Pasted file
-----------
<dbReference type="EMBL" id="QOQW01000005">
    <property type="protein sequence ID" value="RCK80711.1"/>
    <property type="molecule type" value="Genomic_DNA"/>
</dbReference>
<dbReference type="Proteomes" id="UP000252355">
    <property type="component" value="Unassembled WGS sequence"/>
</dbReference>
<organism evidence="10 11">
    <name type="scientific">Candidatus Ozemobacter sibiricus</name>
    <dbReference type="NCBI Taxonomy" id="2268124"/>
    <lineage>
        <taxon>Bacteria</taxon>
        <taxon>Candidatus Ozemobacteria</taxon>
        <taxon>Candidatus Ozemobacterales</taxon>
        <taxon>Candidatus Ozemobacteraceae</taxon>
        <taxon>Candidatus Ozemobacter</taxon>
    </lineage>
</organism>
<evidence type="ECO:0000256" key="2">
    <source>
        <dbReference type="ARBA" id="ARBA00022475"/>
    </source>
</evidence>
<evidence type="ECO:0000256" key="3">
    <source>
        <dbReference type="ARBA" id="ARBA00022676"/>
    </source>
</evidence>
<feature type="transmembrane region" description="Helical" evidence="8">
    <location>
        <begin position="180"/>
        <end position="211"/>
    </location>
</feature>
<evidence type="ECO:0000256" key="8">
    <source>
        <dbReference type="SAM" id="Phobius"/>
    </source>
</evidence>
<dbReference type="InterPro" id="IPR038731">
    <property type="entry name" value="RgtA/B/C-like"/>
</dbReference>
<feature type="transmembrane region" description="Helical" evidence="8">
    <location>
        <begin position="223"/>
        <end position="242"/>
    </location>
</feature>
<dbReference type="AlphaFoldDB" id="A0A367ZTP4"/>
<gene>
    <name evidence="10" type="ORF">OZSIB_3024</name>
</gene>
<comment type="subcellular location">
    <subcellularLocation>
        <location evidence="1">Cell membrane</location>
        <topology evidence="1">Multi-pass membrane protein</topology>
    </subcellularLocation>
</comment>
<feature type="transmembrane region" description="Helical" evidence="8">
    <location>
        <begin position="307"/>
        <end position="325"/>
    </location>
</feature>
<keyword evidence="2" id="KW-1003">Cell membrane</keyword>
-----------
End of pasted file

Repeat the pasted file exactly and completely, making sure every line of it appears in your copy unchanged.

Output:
<dbReference type="EMBL" id="QOQW01000005">
    <property type="protein sequence ID" value="RCK80711.1"/>
    <property type="molecule type" value="Genomic_DNA"/>
</dbReference>
<dbReference type="Proteomes" id="UP000252355">
    <property type="component" value="Unassembled WGS sequence"/>
</dbReference>
<organism evidence="10 11">
    <name type="scientific">Candidatus Ozemobacter sibiricus</name>
    <dbReference type="NCBI Taxonomy" id="2268124"/>
    <lineage>
        <taxon>Bacteria</taxon>
        <taxon>Candidatus Ozemobacteria</taxon>
        <taxon>Candidatus Ozemobacterales</taxon>
        <taxon>Candidatus Ozemobacteraceae</taxon>
        <taxon>Candidatus Ozemobacter</taxon>
    </lineage>
</organism>
<evidence type="ECO:0000256" key="2">
    <source>
        <dbReference type="ARBA" id="ARBA00022475"/>
    </source>
</evidence>
<evidence type="ECO:0000256" key="3">
    <source>
        <dbReference type="ARBA" id="ARBA00022676"/>
    </source>
</evidence>
<feature type="transmembrane region" description="Helical" evidence="8">
    <location>
        <begin position="180"/>
        <end position="211"/>
    </location>
</feature>
<evidence type="ECO:0000256" key="8">
    <source>
        <dbReference type="SAM" id="Phobius"/>
    </source>
</evidence>
<dbReference type="InterPro" id="IPR038731">
    <property type="entry name" value="RgtA/B/C-like"/>
</dbReference>
<feature type="transmembrane region" description="Helical" evidence="8">
    <location>
        <begin position="223"/>
        <end position="242"/>
    </location>
</feature>
<dbReference type="AlphaFoldDB" id="A0A367ZTP4"/>
<gene>
    <name evidence="10" type="ORF">OZSIB_3024</name>
</gene>
<comment type="subcellular location">
    <subcellularLocation>
        <location evidence="1">Cell membrane</location>
        <topology evidence="1">Multi-pass membrane protein</topology>
    </subcellularLocation>
</comment>
<feature type="transmembrane region" description="Helical" evidence="8">
    <location>
        <begin position="307"/>
        <end position="325"/>
    </location>
</feature>
<keyword evidence="2" id="KW-1003">Cell membrane</keyword>